We recently wrote about the Turnaway Study, a research project that involved following women who were denied an abortion because they were past the provider’s gestational age limit and comparing their outcomes to women who received an abortion (either during the first trimester or at near-limit, when the women were almost out of time). Women were recruited for the study from “last stop” abortion clinics — those where there’s not a provider with a later gestational age limit within 150 miles.
A new paper released in the American Journal of Pubic Health begins to present results from that study, focusing on the reasons for delays in seeking abortion care. The research has been conducted by the Advancing New Standards in Reproductive Health group at UCSF’s Bixby Center for Global Reproductive Health.
One of the findings provides further evidence of important disparities in access to abortion care: the women who received abortions in the first trimester instead of near the limit were more likely to have a college degree and to have a higher income.
For women who were turned away or had near-limit abortions, “money” and “finances” were the most likely reasons for delay. The authors report that reasons for delay among women who were turned away for being over the gestational age limit included travel and procedure costs (58.3 percent of “turnaways” reported this issue), not recognizing the pregnancy (almost half of turnaways), insurance problems, not knowing where to find abortion care (reported by a third of turnaways), and not knowing how to get to a provider.
Interestingly, the near-limit women in this study reported less difficulty deciding to have abortions than the women who had the procedure during the first trimester. This finding runs counter the anti-abortion notion that women who have late-term abortions have simply been irresponsible in waiting so long to make a decision.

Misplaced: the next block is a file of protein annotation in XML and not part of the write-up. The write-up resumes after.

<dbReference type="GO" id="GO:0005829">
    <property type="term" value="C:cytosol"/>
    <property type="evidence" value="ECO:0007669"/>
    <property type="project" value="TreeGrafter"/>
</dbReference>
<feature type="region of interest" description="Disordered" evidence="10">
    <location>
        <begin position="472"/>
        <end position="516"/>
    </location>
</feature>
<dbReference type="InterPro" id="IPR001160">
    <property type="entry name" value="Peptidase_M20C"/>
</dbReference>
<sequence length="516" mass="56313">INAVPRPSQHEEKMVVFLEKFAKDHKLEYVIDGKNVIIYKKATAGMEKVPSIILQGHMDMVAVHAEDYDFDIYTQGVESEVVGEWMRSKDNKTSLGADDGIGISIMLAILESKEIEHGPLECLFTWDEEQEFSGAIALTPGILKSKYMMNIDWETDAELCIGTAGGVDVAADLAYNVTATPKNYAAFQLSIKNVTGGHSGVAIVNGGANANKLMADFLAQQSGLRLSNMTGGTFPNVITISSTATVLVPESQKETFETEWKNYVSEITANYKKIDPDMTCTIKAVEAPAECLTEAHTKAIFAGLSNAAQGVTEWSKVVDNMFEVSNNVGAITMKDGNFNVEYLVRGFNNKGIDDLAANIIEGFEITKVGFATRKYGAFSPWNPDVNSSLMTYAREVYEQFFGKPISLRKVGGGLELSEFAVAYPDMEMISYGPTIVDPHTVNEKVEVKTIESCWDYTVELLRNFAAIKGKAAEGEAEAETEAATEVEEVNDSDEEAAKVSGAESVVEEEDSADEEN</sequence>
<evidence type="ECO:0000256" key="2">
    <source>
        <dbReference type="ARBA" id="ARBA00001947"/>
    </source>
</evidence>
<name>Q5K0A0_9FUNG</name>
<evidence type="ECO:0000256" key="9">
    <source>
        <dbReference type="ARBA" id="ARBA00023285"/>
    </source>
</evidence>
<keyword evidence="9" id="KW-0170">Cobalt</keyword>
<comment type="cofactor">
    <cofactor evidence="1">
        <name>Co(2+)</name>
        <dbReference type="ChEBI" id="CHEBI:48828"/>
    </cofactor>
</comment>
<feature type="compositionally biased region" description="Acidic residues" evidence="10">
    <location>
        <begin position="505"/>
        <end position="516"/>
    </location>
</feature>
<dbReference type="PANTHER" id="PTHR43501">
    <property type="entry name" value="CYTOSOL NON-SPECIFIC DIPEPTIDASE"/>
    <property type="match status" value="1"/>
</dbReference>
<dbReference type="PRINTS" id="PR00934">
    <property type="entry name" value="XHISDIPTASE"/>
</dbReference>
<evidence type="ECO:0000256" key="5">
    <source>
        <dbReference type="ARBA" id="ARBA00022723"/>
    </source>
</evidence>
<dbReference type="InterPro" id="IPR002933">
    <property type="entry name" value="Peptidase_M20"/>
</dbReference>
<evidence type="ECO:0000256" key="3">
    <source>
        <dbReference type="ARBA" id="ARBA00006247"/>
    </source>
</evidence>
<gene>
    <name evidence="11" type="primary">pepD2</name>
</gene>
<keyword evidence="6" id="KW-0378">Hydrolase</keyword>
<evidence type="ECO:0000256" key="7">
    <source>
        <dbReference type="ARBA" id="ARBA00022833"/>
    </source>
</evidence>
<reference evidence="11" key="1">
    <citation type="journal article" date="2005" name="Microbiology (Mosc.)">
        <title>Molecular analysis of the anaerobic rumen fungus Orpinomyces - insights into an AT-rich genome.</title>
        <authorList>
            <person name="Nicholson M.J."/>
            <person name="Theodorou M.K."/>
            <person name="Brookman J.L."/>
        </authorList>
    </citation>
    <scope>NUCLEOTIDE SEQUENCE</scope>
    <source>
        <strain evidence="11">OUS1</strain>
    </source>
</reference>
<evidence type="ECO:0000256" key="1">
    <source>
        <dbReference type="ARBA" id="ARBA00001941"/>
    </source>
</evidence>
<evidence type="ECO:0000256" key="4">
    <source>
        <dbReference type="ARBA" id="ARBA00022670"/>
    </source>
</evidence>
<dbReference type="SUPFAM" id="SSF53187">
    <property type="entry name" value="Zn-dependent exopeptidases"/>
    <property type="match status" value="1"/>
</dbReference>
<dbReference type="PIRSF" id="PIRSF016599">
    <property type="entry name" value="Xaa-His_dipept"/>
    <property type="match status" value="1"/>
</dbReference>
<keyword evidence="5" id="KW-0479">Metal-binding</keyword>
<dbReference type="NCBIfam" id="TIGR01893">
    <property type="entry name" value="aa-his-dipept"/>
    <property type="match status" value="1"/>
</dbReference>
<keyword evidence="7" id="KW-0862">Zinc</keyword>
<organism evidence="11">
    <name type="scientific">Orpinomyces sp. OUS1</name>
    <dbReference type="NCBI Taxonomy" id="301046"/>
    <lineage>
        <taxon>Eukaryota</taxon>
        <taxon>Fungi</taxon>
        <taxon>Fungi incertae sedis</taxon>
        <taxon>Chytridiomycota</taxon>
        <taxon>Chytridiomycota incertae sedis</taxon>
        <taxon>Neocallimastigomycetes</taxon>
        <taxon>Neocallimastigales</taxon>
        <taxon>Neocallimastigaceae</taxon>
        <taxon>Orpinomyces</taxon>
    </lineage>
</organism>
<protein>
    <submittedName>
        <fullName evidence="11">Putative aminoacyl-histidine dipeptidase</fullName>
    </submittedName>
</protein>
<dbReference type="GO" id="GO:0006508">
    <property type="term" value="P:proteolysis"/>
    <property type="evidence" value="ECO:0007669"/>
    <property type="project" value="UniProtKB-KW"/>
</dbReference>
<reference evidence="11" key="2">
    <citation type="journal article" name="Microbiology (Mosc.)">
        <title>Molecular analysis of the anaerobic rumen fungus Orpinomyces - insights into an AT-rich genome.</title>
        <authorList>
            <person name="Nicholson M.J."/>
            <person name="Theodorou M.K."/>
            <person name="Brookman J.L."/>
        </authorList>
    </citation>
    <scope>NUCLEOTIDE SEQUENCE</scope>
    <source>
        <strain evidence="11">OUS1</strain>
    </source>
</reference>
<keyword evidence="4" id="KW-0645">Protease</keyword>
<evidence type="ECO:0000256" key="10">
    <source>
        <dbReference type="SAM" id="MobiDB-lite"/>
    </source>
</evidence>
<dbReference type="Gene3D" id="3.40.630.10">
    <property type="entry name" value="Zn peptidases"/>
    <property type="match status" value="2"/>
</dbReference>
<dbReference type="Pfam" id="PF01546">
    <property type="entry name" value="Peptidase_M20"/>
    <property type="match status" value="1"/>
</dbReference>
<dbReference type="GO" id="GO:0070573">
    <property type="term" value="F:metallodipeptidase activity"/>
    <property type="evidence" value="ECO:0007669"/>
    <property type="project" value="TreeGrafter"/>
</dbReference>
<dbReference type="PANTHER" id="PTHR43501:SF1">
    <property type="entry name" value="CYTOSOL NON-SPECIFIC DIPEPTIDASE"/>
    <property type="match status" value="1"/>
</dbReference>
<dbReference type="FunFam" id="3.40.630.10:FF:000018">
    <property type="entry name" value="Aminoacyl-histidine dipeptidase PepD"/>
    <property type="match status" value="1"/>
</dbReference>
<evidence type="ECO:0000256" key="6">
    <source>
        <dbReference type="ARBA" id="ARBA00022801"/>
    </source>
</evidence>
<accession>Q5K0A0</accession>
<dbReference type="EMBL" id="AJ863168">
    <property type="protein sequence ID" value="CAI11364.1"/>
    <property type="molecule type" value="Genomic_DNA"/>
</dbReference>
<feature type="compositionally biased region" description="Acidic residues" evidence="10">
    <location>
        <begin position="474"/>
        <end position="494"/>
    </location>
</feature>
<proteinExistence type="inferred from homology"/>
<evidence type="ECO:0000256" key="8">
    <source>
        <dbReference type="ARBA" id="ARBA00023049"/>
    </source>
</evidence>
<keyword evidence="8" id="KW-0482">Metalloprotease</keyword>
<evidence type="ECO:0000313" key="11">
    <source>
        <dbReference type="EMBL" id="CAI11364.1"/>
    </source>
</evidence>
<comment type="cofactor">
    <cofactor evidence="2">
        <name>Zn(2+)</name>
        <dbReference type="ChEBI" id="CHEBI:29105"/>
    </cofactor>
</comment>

The authors also performed some calculations to try to estimate how many women are turned away each year due to gestational age limits. They concluded that 4,143 women in 2008 were forced to carry their unwanted pregnancies to term because of gestational age limits. This does not include additional women who would have been turned away for medical, financial or parental consent reasons. We can only assume this number will increase if the current anti-abortion push for 20-week limits gains ground.
In related news, the National Women’s Law Center has released a new report, “‘Shut That Whole Thing Down:’ A Survey of Abortion Restrictions Even in Cases of Rape.” A year after former Missouri Rep. Todd Akin’s remarks on abortion and rape (Happy Road Trip Anniversary!) NWLC has analyzed state and federal abortion restrictions proposed in the first six months of 2013 for how they would affect victims of rape.
Astonishingly, NWLC found that the vast majority of proposed legislation would create barriers to abortion for rape victims. For example, 27 provisions in the 38 state provisions restricting women’s access to abortion would apply to a woman whose pregnancy resulted from rape. These include provisions such as forced ultrasounds and requiring women to listen to a fetal heartbeat where there were no exceptions for rape victims.
“The GOP could have learned an important lesson: Picking on rape victims, even in the context of abortion, doesn’t play very well with the voting public,” writes Jill Filipovic at Salon. “Instead, the Republican party seems to have internalized the message that marginalizing rape victims is ok, as long as you don’t brag about it.”
And in case you missed it, RH Reality Check published an impressive series of investigative stories this week that proved abortion is already highly regulated and overwhelmingly safe. There’s a huge database of state documents available for review.